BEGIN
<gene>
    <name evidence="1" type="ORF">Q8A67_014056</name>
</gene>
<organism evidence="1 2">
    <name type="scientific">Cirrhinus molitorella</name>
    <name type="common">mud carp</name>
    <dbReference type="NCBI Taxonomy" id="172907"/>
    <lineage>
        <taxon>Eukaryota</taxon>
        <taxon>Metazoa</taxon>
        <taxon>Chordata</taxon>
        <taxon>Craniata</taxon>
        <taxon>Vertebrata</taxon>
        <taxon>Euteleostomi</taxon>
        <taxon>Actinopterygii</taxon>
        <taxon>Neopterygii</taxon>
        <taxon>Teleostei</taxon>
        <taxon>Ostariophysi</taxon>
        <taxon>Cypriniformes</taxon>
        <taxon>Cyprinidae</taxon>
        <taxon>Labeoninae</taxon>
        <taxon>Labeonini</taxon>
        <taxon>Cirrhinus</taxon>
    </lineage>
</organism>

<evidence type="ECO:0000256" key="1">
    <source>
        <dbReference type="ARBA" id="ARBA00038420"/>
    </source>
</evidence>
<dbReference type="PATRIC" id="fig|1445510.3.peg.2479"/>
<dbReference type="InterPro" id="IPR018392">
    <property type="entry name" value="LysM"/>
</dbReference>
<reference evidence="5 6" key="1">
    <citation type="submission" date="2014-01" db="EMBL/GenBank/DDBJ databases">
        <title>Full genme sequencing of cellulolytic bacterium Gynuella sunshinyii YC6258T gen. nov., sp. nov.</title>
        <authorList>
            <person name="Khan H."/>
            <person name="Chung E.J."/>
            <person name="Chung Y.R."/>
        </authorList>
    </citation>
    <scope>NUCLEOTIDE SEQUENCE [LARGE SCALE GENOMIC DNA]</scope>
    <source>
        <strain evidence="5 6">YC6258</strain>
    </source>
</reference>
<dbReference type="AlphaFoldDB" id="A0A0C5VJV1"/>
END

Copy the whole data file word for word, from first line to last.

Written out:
<gene>
    <name evidence="1" type="ORF">Q8A67_014056</name>
</gene>
<organism evidence="1 2">
    <name type="scientific">Cirrhinus molitorella</name>
    <name type="common">mud carp</name>
    <dbReference type="NCBI Taxonomy" id="172907"/>
    <lineage>
        <taxon>Eukaryota</taxon>
        <taxon>Metazoa</taxon>
        <taxon>Chordata</taxon>
        <taxon>Craniata</taxon>
        <taxon>Vertebrata</taxon>
        <taxon>Euteleostomi</taxon>
        <taxon>Actinopterygii</taxon>
        <taxon>Neopterygii</taxon>
        <taxon>Teleostei</taxon>
        <taxon>Ostariophysi</taxon>
        <taxon>Cypriniformes</taxon>
        <taxon>Cyprinidae</taxon>
        <taxon>Labeoninae</taxon>
        <taxon>Labeonini</taxon>
        <taxon>Cirrhinus</taxon>
    </lineage>
</organism>

<evidence type="ECO:0000256" key="1">
    <source>
        <dbReference type="ARBA" id="ARBA00038420"/>
    </source>
</evidence>
<dbReference type="PATRIC" id="fig|1445510.3.peg.2479"/>
<dbReference type="InterPro" id="IPR018392">
    <property type="entry name" value="LysM"/>
</dbReference>
<reference evidence="5 6" key="1">
    <citation type="submission" date="2014-01" db="EMBL/GenBank/DDBJ databases">
        <title>Full genme sequencing of cellulolytic bacterium Gynuella sunshinyii YC6258T gen. nov., sp. nov.</title>
        <authorList>
            <person name="Khan H."/>
            <person name="Chung E.J."/>
            <person name="Chung Y.R."/>
        </authorList>
    </citation>
    <scope>NUCLEOTIDE SEQUENCE [LARGE SCALE GENOMIC DNA]</scope>
    <source>
        <strain evidence="5 6">YC6258</strain>
    </source>
</reference>
<dbReference type="AlphaFoldDB" id="A0A0C5VJV1"/>